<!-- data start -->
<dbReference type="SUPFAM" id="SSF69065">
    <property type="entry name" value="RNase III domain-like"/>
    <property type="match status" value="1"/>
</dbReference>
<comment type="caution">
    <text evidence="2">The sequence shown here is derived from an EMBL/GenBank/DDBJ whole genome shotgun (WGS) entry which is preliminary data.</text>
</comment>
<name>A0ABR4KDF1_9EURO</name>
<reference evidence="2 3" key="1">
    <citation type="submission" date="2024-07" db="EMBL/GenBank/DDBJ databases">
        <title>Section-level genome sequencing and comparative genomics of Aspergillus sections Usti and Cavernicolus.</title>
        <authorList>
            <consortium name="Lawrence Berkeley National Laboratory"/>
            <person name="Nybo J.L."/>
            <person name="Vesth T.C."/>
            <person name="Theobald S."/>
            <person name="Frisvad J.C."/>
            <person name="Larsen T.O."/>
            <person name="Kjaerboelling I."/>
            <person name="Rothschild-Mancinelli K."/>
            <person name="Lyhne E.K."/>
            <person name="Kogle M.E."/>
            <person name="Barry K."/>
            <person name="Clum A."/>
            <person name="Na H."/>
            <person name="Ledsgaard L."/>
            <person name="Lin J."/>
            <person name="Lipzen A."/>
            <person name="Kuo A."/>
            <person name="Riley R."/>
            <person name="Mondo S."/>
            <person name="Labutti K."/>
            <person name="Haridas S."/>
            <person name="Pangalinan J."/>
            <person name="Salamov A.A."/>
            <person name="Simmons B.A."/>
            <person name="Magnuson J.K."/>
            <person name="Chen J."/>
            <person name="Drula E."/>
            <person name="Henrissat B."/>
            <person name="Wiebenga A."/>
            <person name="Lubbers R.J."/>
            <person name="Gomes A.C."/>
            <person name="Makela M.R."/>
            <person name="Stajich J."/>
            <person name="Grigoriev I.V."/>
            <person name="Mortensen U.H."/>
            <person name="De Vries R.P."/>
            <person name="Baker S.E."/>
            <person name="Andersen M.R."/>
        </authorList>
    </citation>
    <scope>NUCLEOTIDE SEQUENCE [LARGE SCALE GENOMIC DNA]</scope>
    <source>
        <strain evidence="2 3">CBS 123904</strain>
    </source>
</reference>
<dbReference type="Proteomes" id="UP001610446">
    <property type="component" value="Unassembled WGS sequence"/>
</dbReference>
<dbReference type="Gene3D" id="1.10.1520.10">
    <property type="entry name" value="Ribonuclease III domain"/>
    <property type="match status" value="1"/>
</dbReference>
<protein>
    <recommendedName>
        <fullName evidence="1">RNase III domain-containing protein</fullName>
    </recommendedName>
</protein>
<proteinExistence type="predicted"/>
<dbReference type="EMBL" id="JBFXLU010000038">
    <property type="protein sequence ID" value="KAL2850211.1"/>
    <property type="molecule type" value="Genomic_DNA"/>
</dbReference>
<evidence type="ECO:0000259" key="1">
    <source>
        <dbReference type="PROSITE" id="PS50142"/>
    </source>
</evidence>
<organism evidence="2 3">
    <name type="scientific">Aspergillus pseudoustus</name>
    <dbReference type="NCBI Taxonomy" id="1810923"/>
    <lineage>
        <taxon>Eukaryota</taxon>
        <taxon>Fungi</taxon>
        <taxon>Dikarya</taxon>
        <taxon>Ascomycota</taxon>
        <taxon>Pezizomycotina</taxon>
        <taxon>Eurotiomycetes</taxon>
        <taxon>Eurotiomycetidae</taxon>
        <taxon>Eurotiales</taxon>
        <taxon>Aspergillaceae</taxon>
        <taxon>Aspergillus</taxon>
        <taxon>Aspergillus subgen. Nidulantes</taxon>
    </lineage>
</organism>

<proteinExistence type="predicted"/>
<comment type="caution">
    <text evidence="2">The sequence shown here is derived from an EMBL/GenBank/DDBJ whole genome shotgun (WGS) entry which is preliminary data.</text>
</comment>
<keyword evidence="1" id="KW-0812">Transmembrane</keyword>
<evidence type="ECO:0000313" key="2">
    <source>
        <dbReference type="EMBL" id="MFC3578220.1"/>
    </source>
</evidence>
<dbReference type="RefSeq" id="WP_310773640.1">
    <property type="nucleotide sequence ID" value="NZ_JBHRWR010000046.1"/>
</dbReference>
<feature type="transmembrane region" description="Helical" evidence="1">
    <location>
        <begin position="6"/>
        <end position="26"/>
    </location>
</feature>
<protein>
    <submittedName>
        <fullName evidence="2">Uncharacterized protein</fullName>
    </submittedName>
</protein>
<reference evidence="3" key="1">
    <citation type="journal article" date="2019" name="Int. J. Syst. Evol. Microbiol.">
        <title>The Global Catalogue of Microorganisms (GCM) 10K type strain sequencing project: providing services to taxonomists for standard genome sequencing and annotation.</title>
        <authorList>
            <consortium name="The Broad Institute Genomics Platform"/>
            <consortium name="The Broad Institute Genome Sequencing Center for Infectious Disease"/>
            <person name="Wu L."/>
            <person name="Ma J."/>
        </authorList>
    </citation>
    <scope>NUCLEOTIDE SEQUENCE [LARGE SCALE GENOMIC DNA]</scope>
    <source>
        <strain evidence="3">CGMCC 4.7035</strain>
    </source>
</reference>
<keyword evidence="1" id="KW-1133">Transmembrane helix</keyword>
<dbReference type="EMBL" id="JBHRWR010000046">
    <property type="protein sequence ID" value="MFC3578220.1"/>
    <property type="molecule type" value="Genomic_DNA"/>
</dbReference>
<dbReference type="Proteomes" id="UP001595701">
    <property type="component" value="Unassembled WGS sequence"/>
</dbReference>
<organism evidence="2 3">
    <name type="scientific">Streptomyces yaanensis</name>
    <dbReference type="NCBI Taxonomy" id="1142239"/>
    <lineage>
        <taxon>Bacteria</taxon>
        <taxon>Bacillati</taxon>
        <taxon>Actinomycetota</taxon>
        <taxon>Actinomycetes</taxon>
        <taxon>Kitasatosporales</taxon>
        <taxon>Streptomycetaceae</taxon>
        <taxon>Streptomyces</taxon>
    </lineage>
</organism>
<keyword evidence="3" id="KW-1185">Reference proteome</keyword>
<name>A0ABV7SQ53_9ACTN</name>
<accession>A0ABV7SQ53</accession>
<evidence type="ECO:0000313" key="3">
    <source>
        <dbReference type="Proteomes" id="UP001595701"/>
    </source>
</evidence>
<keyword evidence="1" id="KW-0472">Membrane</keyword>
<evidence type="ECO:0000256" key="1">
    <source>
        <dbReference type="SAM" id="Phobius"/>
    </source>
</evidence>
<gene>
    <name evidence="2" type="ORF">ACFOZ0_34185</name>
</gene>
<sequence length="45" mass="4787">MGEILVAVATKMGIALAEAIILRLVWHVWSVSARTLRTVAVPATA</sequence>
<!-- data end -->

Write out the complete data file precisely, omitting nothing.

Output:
<dbReference type="SUPFAM" id="SSF69065">
    <property type="entry name" value="RNase III domain-like"/>
    <property type="match status" value="1"/>
</dbReference>
<comment type="caution">
    <text evidence="2">The sequence shown here is derived from an EMBL/GenBank/DDBJ whole genome shotgun (WGS) entry which is preliminary data.</text>
</comment>
<name>A0ABR4KDF1_9EURO</name>
<reference evidence="2 3" key="1">
    <citation type="submission" date="2024-07" db="EMBL/GenBank/DDBJ databases">
        <title>Section-level genome sequencing and comparative genomics of Aspergillus sections Usti and Cavernicolus.</title>
        <authorList>
            <consortium name="Lawrence Berkeley National Laboratory"/>
            <person name="Nybo J.L."/>
            <person name="Vesth T.C."/>
            <person name="Theobald S."/>
            <person name="Frisvad J.C."/>
            <person name="Larsen T.O."/>
            <person name="Kjaerboelling I."/>
            <person name="Rothschild-Mancinelli K."/>
            <person name="Lyhne E.K."/>
            <person name="Kogle M.E."/>
            <person name="Barry K."/>
            <person name="Clum A."/>
            <person name="Na H."/>
            <person name="Ledsgaard L."/>
            <person name="Lin J."/>
            <person name="Lipzen A."/>
            <person name="Kuo A."/>
            <person name="Riley R."/>
            <person name="Mondo S."/>
            <person name="Labutti K."/>
            <person name="Haridas S."/>
            <person name="Pangalinan J."/>
            <person name="Salamov A.A."/>
            <person name="Simmons B.A."/>
            <person name="Magnuson J.K."/>
            <person name="Chen J."/>
            <person name="Drula E."/>
            <person name="Henrissat B."/>
            <person name="Wiebenga A."/>
            <person name="Lubbers R.J."/>
            <person name="Gomes A.C."/>
            <person name="Makela M.R."/>
            <person name="Stajich J."/>
            <person name="Grigoriev I.V."/>
            <person name="Mortensen U.H."/>
            <person name="De Vries R.P."/>
            <person name="Baker S.E."/>
            <person name="Andersen M.R."/>
        </authorList>
    </citation>
    <scope>NUCLEOTIDE SEQUENCE [LARGE SCALE GENOMIC DNA]</scope>
    <source>
        <strain evidence="2 3">CBS 123904</strain>
    </source>
</reference>
<dbReference type="Proteomes" id="UP001610446">
    <property type="component" value="Unassembled WGS sequence"/>
</dbReference>
<dbReference type="Gene3D" id="1.10.1520.10">
    <property type="entry name" value="Ribonuclease III domain"/>
    <property type="match status" value="1"/>
</dbReference>
<protein>
    <recommendedName>
        <fullName evidence="1">RNase III domain-containing protein</fullName>
    </recommendedName>
</protein>
<proteinExistence type="predicted"/>
<dbReference type="EMBL" id="JBFXLU010000038">
    <property type="protein sequence ID" value="KAL2850211.1"/>
    <property type="molecule type" value="Genomic_DNA"/>
</dbReference>
<evidence type="ECO:0000259" key="1">
    <source>
        <dbReference type="PROSITE" id="PS50142"/>
    </source>
</evidence>
<organism evidence="2 3">
    <name type="scientific">Aspergillus pseudoustus</name>
    <dbReference type="NCBI Taxonomy" id="1810923"/>
    <lineage>
        <taxon>Eukaryota</taxon>
        <taxon>Fungi</taxon>
        <taxon>Dikarya</taxon>
        <taxon>Ascomycota</taxon>
        <taxon>Pezizomycotina</taxon>
        <taxon>Eurotiomycetes</taxon>
        <taxon>Eurotiomycetidae</taxon>
        <taxon>Eurotiales</taxon>
        <taxon>Aspergillaceae</taxon>
        <taxon>Aspergillus</taxon>
        <taxon>Aspergillus subgen. Nidulantes</taxon>
    </lineage>
</organism>

<proteinExistence type="predicted"/>
<comment type="caution">
    <text evidence="2">The sequence shown here is derived from an EMBL/GenBank/DDBJ whole genome shotgun (WGS) entry which is preliminary data.</text>
</comment>
<keyword evidence="1" id="KW-0812">Transmembrane</keyword>
<evidence type="ECO:0000313" key="2">
    <source>
        <dbReference type="EMBL" id="MFC3578220.1"/>
    </source>
</evidence>
<dbReference type="RefSeq" id="WP_310773640.1">
    <property type="nucleotide sequence ID" value="NZ_JBHRWR010000046.1"/>
</dbReference>
<feature type="transmembrane region" description="Helical" evidence="1">
    <location>
        <begin position="6"/>
        <end position="26"/>
    </location>
</feature>
<protein>
    <submittedName>
        <fullName evidence="2">Uncharacterized protein</fullName>
    </submittedName>
</protein>
<reference evidence="3" key="1">
    <citation type="journal article" date="2019" name="Int. J. Syst. Evol. Microbiol.">
        <title>The Global Catalogue of Microorganisms (GCM) 10K type strain sequencing project: providing services to taxonomists for standard genome sequencing and annotation.</title>
        <authorList>
            <consortium name="The Broad Institute Genomics Platform"/>
            <consortium name="The Broad Institute Genome Sequencing Center for Infectious Disease"/>
            <person name="Wu L."/>
            <person name="Ma J."/>
        </authorList>
    </citation>
    <scope>NUCLEOTIDE SEQUENCE [LARGE SCALE GENOMIC DNA]</scope>
    <source>
        <strain evidence="3">CGMCC 4.7035</strain>
    </source>
</reference>
<keyword evidence="1" id="KW-1133">Transmembrane helix</keyword>
<dbReference type="EMBL" id="JBHRWR010000046">
    <property type="protein sequence ID" value="MFC3578220.1"/>
    <property type="molecule type" value="Genomic_DNA"/>
</dbReference>
<dbReference type="Proteomes" id="UP001595701">
    <property type="component" value="Unassembled WGS sequence"/>
</dbReference>
<organism evidence="2 3">
    <name type="scientific">Streptomyces yaanensis</name>
    <dbReference type="NCBI Taxonomy" id="1142239"/>
    <lineage>
        <taxon>Bacteria</taxon>
        <taxon>Bacillati</taxon>
        <taxon>Actinomycetota</taxon>
        <taxon>Actinomycetes</taxon>
        <taxon>Kitasatosporales</taxon>
        <taxon>Streptomycetaceae</taxon>
        <taxon>Streptomyces</taxon>
    </lineage>
</organism>
<keyword evidence="3" id="KW-1185">Reference proteome</keyword>
<name>A0ABV7SQ53_9ACTN</name>
<accession>A0ABV7SQ53</accession>
<evidence type="ECO:0000313" key="3">
    <source>
        <dbReference type="Proteomes" id="UP001595701"/>
    </source>
</evidence>
<keyword evidence="1" id="KW-0472">Membrane</keyword>
<evidence type="ECO:0000256" key="1">
    <source>
        <dbReference type="SAM" id="Phobius"/>
    </source>
</evidence>
<gene>
    <name evidence="2" type="ORF">ACFOZ0_34185</name>
</gene>
<sequence length="45" mass="4787">MGEILVAVATKMGIALAEAIILRLVWHVWSVSARTLRTVAVPATA</sequence>